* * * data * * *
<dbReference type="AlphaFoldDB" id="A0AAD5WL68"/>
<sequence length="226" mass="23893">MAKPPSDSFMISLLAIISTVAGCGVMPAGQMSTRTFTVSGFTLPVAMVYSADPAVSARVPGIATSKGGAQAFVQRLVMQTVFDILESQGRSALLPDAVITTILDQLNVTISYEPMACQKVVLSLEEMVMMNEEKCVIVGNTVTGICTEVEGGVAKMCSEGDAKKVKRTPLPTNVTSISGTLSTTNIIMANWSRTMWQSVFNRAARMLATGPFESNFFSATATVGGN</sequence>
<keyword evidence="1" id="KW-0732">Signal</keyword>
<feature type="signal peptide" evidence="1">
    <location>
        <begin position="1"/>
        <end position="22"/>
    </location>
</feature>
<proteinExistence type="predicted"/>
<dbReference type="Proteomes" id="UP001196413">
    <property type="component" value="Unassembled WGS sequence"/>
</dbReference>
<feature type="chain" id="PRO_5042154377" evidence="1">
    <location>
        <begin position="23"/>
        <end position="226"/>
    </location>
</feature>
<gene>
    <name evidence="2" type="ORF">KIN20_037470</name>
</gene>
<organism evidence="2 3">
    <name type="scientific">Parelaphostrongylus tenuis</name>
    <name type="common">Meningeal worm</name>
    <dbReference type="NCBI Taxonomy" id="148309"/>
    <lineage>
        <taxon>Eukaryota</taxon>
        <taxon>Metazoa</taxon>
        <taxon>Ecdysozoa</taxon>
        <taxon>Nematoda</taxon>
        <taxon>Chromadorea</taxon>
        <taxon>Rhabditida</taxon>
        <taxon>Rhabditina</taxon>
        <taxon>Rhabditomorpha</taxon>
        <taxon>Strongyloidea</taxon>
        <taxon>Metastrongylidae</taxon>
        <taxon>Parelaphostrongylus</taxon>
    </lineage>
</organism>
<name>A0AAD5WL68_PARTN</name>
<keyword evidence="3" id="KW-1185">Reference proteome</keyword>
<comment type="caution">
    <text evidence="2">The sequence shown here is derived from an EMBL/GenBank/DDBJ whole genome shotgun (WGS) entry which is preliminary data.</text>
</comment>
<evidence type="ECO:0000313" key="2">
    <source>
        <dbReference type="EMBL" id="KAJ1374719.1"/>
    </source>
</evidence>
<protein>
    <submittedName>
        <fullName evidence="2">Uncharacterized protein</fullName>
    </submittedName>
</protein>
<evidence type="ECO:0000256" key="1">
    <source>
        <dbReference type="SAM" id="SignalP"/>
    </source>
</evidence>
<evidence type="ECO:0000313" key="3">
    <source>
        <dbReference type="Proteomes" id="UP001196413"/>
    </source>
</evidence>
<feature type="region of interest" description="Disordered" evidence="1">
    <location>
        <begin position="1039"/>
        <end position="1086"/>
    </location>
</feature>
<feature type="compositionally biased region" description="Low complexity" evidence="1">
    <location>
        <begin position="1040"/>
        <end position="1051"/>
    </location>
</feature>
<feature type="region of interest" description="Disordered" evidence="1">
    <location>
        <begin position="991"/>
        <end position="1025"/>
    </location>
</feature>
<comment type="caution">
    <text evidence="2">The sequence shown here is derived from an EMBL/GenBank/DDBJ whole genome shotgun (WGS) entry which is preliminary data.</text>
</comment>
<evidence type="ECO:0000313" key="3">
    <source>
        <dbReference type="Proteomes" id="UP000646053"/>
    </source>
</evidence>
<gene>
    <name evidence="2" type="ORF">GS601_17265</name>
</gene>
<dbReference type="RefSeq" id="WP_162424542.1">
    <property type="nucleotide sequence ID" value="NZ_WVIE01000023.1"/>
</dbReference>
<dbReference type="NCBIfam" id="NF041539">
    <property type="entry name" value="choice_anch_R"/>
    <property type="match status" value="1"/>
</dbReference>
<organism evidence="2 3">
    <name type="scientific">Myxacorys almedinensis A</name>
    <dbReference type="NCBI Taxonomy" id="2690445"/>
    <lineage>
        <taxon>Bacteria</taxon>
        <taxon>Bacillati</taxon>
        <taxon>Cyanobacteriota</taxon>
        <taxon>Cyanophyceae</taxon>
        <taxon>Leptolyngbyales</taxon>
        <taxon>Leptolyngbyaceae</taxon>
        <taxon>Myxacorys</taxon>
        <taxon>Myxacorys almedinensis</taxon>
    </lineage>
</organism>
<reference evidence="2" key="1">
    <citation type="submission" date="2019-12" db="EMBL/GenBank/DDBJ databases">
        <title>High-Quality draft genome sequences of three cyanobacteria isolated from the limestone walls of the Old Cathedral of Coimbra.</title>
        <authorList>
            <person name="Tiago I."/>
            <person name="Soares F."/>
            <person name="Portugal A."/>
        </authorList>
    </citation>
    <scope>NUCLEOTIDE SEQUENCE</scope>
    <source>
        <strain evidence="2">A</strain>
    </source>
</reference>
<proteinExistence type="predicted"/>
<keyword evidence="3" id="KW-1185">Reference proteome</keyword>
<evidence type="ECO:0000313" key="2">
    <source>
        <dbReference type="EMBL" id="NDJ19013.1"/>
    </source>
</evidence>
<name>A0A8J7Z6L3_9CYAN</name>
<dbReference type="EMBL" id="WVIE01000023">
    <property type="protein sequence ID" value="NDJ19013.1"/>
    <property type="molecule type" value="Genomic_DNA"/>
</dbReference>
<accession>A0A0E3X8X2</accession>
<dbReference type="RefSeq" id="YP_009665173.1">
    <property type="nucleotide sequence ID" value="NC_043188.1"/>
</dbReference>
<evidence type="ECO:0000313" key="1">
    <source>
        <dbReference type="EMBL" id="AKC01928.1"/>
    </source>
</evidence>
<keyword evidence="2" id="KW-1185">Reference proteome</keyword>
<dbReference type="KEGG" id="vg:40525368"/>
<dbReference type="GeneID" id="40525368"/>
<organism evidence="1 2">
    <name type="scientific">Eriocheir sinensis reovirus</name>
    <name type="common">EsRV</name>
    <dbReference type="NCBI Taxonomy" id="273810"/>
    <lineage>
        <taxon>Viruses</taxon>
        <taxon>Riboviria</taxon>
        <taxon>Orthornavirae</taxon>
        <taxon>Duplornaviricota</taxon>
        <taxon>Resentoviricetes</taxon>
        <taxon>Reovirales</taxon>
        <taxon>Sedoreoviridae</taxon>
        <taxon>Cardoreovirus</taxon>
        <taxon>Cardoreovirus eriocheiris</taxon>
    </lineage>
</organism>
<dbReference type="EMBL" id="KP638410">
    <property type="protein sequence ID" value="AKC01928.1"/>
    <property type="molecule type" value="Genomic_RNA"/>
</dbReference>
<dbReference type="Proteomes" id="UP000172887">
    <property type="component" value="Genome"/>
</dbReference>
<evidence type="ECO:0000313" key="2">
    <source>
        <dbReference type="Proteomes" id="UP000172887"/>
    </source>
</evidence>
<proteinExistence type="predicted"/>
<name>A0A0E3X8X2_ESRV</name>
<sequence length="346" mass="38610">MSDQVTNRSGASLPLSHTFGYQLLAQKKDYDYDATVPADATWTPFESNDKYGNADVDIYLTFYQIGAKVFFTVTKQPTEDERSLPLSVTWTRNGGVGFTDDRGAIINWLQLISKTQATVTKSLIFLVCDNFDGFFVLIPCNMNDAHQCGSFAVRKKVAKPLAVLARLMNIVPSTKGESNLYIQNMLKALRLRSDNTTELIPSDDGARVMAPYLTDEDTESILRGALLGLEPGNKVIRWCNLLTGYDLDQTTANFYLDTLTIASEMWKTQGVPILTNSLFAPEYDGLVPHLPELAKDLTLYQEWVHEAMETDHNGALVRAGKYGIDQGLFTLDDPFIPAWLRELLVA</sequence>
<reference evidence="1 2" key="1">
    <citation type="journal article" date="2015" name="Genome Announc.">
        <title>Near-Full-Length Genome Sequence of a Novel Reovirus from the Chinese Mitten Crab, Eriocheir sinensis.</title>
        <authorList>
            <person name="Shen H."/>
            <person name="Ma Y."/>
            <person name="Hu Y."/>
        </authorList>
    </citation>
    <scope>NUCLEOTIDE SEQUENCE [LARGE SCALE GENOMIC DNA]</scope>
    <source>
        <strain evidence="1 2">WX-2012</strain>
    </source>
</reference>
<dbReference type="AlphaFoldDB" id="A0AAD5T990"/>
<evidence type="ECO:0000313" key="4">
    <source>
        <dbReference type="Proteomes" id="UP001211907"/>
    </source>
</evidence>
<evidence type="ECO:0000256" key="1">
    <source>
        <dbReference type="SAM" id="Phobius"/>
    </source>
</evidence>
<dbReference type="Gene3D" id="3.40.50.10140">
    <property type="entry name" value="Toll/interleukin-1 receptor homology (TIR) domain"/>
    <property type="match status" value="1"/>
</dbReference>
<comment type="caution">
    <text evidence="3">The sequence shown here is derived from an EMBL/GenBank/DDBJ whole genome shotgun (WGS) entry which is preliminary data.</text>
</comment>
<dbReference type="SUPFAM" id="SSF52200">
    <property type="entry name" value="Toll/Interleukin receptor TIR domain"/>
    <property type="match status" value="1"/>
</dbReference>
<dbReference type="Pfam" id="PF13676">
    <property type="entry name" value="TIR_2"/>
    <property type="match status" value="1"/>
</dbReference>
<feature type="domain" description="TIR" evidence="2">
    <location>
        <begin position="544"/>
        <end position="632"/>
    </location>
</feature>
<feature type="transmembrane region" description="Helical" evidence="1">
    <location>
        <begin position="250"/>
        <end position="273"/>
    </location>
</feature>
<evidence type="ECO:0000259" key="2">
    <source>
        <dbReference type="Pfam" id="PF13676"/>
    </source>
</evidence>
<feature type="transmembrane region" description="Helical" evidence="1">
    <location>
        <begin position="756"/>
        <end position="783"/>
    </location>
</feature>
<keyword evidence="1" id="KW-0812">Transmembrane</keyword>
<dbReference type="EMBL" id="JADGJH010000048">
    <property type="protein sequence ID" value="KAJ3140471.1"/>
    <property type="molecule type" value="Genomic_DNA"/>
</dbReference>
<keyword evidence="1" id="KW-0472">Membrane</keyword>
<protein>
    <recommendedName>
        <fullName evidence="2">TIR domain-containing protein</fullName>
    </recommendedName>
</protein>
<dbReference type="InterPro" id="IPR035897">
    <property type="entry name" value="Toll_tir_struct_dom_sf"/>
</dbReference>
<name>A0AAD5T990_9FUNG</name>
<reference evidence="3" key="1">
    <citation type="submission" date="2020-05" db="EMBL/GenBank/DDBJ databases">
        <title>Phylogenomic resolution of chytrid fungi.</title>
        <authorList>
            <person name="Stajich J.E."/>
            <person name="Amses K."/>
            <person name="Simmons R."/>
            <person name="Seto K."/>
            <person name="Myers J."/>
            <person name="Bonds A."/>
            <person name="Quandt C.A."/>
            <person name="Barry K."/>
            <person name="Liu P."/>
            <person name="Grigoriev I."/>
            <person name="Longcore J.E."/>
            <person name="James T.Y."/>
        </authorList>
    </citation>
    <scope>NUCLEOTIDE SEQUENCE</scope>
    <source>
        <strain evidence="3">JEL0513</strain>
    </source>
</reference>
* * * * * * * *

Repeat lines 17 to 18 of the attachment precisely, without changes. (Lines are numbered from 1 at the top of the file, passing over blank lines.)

        <end position="226"/>
    </location>